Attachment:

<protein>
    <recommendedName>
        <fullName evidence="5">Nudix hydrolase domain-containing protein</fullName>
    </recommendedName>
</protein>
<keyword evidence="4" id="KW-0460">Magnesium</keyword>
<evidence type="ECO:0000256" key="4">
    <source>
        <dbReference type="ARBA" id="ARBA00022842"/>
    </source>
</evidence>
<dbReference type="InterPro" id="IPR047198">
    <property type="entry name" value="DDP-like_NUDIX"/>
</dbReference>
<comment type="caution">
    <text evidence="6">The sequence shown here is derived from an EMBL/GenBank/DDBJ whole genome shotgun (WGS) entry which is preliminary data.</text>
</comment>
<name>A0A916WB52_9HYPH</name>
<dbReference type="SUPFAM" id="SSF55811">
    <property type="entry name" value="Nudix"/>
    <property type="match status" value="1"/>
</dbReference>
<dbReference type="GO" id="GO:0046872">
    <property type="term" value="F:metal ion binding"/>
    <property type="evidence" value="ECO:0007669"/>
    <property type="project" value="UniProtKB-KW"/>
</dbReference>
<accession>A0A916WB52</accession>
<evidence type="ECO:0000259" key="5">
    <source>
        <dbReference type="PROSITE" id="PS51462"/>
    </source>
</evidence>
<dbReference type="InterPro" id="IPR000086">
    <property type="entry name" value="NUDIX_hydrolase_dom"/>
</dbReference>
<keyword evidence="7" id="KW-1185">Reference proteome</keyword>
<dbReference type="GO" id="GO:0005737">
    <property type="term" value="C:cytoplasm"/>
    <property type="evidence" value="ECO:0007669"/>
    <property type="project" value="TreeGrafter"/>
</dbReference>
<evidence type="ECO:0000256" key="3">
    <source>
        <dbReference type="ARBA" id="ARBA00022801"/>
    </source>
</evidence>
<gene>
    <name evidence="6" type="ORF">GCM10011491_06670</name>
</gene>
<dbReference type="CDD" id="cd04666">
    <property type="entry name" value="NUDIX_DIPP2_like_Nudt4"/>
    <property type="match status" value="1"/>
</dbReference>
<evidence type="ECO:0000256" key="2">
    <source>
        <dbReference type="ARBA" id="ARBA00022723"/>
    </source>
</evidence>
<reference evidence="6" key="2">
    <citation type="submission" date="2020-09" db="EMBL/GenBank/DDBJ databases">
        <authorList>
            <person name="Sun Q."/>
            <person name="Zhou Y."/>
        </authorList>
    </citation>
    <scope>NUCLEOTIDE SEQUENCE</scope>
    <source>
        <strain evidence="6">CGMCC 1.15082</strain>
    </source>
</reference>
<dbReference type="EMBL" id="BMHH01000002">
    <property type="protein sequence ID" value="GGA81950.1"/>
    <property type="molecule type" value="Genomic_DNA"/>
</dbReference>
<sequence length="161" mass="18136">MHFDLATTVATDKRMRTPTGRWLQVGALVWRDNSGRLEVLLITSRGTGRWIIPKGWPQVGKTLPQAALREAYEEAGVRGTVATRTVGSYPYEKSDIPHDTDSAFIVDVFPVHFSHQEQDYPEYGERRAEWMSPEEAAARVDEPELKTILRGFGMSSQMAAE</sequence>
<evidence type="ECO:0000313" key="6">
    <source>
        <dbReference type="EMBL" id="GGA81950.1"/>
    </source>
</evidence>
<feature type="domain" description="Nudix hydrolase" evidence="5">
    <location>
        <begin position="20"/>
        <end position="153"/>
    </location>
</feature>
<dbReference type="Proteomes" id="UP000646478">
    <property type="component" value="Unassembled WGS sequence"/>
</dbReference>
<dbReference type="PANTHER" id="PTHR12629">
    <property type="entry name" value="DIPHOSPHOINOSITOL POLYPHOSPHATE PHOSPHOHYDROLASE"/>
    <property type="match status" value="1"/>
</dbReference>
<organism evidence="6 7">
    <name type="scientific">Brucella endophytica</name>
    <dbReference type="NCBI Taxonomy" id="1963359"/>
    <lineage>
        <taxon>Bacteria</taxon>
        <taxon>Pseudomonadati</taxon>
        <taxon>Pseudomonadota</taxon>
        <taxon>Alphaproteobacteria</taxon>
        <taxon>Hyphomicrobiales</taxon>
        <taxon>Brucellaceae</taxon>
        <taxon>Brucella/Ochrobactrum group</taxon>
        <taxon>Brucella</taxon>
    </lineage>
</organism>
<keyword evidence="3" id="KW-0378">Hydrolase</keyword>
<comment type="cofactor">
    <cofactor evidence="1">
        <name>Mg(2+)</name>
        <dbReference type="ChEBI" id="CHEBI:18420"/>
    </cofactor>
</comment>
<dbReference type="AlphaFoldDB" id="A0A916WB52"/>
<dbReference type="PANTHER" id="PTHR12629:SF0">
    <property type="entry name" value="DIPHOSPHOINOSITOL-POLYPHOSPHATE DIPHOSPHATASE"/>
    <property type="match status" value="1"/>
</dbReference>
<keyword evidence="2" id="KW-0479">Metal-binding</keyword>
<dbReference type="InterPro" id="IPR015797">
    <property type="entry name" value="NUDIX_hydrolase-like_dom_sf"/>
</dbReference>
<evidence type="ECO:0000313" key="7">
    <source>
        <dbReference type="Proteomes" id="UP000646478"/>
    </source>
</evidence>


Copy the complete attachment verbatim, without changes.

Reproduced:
<protein>
    <recommendedName>
        <fullName evidence="5">Nudix hydrolase domain-containing protein</fullName>
    </recommendedName>
</protein>
<keyword evidence="4" id="KW-0460">Magnesium</keyword>
<evidence type="ECO:0000256" key="4">
    <source>
        <dbReference type="ARBA" id="ARBA00022842"/>
    </source>
</evidence>
<dbReference type="InterPro" id="IPR047198">
    <property type="entry name" value="DDP-like_NUDIX"/>
</dbReference>
<comment type="caution">
    <text evidence="6">The sequence shown here is derived from an EMBL/GenBank/DDBJ whole genome shotgun (WGS) entry which is preliminary data.</text>
</comment>
<name>A0A916WB52_9HYPH</name>
<dbReference type="SUPFAM" id="SSF55811">
    <property type="entry name" value="Nudix"/>
    <property type="match status" value="1"/>
</dbReference>
<dbReference type="GO" id="GO:0046872">
    <property type="term" value="F:metal ion binding"/>
    <property type="evidence" value="ECO:0007669"/>
    <property type="project" value="UniProtKB-KW"/>
</dbReference>
<accession>A0A916WB52</accession>
<evidence type="ECO:0000259" key="5">
    <source>
        <dbReference type="PROSITE" id="PS51462"/>
    </source>
</evidence>
<dbReference type="InterPro" id="IPR000086">
    <property type="entry name" value="NUDIX_hydrolase_dom"/>
</dbReference>
<keyword evidence="7" id="KW-1185">Reference proteome</keyword>
<dbReference type="GO" id="GO:0005737">
    <property type="term" value="C:cytoplasm"/>
    <property type="evidence" value="ECO:0007669"/>
    <property type="project" value="TreeGrafter"/>
</dbReference>
<evidence type="ECO:0000256" key="3">
    <source>
        <dbReference type="ARBA" id="ARBA00022801"/>
    </source>
</evidence>
<gene>
    <name evidence="6" type="ORF">GCM10011491_06670</name>
</gene>
<dbReference type="CDD" id="cd04666">
    <property type="entry name" value="NUDIX_DIPP2_like_Nudt4"/>
    <property type="match status" value="1"/>
</dbReference>
<evidence type="ECO:0000256" key="2">
    <source>
        <dbReference type="ARBA" id="ARBA00022723"/>
    </source>
</evidence>
<reference evidence="6" key="2">
    <citation type="submission" date="2020-09" db="EMBL/GenBank/DDBJ databases">
        <authorList>
            <person name="Sun Q."/>
            <person name="Zhou Y."/>
        </authorList>
    </citation>
    <scope>NUCLEOTIDE SEQUENCE</scope>
    <source>
        <strain evidence="6">CGMCC 1.15082</strain>
    </source>
</reference>
<dbReference type="EMBL" id="BMHH01000002">
    <property type="protein sequence ID" value="GGA81950.1"/>
    <property type="molecule type" value="Genomic_DNA"/>
</dbReference>
<sequence length="161" mass="18136">MHFDLATTVATDKRMRTPTGRWLQVGALVWRDNSGRLEVLLITSRGTGRWIIPKGWPQVGKTLPQAALREAYEEAGVRGTVATRTVGSYPYEKSDIPHDTDSAFIVDVFPVHFSHQEQDYPEYGERRAEWMSPEEAAARVDEPELKTILRGFGMSSQMAAE</sequence>
<evidence type="ECO:0000313" key="6">
    <source>
        <dbReference type="EMBL" id="GGA81950.1"/>
    </source>
</evidence>
<feature type="domain" description="Nudix hydrolase" evidence="5">
    <location>
        <begin position="20"/>
        <end position="153"/>
    </location>
</feature>
<dbReference type="Proteomes" id="UP000646478">
    <property type="component" value="Unassembled WGS sequence"/>
</dbReference>
<dbReference type="PANTHER" id="PTHR12629">
    <property type="entry name" value="DIPHOSPHOINOSITOL POLYPHOSPHATE PHOSPHOHYDROLASE"/>
    <property type="match status" value="1"/>
</dbReference>
<organism evidence="6 7">
    <name type="scientific">Brucella endophytica</name>
    <dbReference type="NCBI Taxonomy" id="1963359"/>
    <lineage>
        <taxon>Bacteria</taxon>
        <taxon>Pseudomonadati</taxon>
        <taxon>Pseudomonadota</taxon>
        <taxon>Alphaproteobacteria</taxon>
        <taxon>Hyphomicrobiales</taxon>
        <taxon>Brucellaceae</taxon>
        <taxon>Brucella/Ochrobactrum group</taxon>
        <taxon>Brucella</taxon>
    </lineage>
</organism>
<keyword evidence="3" id="KW-0378">Hydrolase</keyword>
<comment type="cofactor">
    <cofactor evidence="1">
        <name>Mg(2+)</name>
        <dbReference type="ChEBI" id="CHEBI:18420"/>
    </cofactor>
</comment>
<dbReference type="AlphaFoldDB" id="A0A916WB52"/>
<dbReference type="PANTHER" id="PTHR12629:SF0">
    <property type="entry name" value="DIPHOSPHOINOSITOL-POLYPHOSPHATE DIPHOSPHATASE"/>
    <property type="match status" value="1"/>
</dbReference>
<keyword evidence="2" id="KW-0479">Metal-binding</keyword>
<dbReference type="InterPro" id="IPR015797">
    <property type="entry name" value="NUDIX_hydrolase-like_dom_sf"/>
</dbReference>
<evidence type="ECO:0000313" key="7">
    <source>
        <dbReference type="Proteomes" id="UP000646478"/>
    </source>
</evidence>